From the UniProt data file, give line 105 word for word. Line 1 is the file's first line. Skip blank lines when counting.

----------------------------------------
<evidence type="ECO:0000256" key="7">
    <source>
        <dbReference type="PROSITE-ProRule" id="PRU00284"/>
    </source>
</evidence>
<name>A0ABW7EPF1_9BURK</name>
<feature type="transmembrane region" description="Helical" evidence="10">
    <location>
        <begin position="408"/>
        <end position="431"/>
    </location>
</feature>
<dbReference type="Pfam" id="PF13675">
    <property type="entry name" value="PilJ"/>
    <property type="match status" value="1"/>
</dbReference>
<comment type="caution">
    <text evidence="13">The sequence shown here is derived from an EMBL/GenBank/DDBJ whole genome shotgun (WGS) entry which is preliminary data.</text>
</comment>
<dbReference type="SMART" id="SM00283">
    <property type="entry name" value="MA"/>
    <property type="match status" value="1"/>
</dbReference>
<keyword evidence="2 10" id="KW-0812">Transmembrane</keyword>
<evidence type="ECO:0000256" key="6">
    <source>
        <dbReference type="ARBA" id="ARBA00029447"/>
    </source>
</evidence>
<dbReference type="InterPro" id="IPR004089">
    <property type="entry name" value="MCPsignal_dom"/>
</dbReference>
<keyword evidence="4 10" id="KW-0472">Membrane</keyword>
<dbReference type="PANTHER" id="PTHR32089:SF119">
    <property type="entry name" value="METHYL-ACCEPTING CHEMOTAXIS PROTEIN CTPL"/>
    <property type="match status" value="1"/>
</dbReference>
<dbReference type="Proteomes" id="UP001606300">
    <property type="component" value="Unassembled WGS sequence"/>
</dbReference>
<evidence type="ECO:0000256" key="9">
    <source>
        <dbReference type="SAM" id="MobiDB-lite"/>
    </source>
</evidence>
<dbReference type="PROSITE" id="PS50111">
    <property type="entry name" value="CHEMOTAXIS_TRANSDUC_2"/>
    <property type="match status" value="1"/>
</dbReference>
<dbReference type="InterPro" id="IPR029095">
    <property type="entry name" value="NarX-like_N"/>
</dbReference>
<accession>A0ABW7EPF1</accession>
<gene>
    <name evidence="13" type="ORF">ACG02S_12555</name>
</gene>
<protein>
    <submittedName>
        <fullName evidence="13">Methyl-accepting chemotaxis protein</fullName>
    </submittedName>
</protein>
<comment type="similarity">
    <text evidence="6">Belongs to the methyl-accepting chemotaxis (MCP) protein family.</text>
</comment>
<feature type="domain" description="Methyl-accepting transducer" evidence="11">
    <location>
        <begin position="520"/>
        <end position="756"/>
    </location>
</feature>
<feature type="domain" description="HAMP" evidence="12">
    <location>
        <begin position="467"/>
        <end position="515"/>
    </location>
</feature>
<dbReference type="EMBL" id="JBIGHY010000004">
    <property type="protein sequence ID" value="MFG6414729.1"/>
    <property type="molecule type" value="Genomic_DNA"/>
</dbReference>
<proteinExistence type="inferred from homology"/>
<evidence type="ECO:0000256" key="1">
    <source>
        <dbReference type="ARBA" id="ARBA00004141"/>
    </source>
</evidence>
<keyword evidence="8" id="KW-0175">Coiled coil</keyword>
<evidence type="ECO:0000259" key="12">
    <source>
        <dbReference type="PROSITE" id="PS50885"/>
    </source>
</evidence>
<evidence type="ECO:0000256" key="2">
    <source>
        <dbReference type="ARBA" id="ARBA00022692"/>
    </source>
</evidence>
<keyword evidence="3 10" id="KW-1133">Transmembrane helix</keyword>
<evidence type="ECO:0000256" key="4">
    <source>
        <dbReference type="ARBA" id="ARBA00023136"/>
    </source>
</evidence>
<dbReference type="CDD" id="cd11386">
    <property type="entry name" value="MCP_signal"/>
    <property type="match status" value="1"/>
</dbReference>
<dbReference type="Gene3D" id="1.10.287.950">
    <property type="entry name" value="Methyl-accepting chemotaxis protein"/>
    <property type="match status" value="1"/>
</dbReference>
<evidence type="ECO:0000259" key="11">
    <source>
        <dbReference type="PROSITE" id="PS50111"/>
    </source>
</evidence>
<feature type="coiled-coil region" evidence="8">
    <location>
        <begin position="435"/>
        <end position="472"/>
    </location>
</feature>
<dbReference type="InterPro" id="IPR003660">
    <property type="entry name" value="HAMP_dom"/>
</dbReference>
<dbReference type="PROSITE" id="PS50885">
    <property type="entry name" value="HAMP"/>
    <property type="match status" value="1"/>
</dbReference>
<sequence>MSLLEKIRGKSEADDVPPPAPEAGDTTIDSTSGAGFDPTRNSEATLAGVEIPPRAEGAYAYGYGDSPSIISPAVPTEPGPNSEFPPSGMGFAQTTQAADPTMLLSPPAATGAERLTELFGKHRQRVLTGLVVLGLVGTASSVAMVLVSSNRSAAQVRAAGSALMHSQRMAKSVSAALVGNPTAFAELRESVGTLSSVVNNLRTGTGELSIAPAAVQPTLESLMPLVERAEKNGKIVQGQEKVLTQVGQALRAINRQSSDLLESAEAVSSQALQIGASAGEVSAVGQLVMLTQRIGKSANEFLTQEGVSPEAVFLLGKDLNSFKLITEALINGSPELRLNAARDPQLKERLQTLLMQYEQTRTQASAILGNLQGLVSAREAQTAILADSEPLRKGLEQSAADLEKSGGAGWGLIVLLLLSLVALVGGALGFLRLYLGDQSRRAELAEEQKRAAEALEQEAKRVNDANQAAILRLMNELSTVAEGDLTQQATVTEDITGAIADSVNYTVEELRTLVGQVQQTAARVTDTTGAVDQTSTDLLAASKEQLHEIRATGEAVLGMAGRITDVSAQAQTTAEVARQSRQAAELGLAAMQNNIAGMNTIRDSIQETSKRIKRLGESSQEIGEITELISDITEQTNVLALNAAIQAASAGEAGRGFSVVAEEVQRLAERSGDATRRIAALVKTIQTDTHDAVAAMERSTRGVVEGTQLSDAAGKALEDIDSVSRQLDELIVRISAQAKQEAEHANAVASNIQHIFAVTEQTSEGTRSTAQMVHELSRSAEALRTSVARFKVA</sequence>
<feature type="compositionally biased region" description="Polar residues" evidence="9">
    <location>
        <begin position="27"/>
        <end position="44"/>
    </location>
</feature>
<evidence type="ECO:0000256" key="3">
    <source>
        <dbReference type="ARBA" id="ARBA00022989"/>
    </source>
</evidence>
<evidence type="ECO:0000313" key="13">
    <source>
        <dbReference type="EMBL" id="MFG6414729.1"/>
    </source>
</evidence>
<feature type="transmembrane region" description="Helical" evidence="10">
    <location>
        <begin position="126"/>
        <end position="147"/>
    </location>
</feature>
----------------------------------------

    <property type="entry name" value="MCP_signal"/>